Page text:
Implementing a Safe “Seed” Self

Proceedings PDF for the AAAI 2014 Spring Symposium on Implementing Selves with Safe Motivational Systems & Self-Improvement (Palo Alto, CA)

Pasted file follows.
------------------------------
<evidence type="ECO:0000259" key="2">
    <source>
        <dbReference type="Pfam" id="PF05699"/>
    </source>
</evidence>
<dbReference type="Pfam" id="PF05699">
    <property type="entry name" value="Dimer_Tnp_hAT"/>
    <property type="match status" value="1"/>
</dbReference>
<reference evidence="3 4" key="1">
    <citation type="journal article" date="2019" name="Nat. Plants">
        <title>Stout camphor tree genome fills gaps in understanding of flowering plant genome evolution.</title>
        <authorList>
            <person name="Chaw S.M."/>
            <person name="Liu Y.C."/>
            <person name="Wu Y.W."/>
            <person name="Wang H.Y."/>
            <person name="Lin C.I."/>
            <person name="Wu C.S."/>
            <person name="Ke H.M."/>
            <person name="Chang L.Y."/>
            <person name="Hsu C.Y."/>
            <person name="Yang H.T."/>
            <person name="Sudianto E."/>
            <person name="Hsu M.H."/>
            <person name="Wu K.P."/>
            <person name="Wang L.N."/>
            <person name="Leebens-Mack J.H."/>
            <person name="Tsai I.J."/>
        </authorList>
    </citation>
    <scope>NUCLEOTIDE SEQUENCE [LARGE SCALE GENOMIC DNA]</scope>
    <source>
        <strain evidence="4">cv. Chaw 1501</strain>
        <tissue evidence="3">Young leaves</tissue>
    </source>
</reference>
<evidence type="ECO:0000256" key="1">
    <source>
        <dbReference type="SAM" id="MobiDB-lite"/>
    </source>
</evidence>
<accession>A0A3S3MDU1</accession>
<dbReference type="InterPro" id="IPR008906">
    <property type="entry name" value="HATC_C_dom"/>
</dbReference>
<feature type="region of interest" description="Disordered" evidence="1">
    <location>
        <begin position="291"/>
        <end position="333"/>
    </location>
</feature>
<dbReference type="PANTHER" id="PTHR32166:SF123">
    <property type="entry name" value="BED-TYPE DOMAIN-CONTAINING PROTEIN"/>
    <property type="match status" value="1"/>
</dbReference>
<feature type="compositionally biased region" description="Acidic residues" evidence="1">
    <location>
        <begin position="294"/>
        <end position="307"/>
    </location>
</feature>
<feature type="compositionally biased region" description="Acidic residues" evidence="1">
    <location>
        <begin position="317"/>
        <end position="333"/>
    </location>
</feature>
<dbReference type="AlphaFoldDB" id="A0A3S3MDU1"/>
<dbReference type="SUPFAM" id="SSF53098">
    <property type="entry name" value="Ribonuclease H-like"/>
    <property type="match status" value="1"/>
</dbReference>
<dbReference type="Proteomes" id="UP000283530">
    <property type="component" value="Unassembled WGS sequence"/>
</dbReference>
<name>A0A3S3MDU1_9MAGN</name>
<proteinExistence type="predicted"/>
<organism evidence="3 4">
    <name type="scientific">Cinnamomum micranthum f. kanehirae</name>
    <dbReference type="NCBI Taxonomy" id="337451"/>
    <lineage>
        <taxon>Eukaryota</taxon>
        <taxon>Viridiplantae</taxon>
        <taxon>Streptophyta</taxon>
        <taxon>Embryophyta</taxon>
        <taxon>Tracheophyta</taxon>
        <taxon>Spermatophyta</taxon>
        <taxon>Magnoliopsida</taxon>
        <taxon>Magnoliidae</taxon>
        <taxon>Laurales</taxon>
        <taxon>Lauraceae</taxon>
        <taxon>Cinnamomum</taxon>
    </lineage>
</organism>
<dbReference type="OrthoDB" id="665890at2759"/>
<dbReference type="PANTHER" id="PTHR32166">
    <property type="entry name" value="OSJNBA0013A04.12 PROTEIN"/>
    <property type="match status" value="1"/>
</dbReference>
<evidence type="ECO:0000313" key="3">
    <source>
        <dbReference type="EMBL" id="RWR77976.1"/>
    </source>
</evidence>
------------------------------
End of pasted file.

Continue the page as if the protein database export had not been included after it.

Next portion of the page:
An intentional “self” is a necessity to answer quandaries ranging from Hume’s is-ought problem to artificial intelligence’s philosophical “frame problem” to questions about meaning and understanding. However, without a good blueprint for that intentionality, the new self could conceivably pose an existential risk for humanity. A critical early design decision is how human-like to make the self, particularly with respect to requiring moral emotions that cannot be self-modified any more than those of humans in order to ensure safety, stability and sociability. We argue that Haidt’s definition of morality – to suppress or regulate selfishness and make cooperative social life possible – can be reliably implemented via a combination of the top-down intentionality to fulfill this requirement and the bottom-up emotional reinforcement to support it. We suggest how a moral utility function can be implemented to quantify and evaluate actions and suggest several additional terms that should help to reign in entities without human restrictions.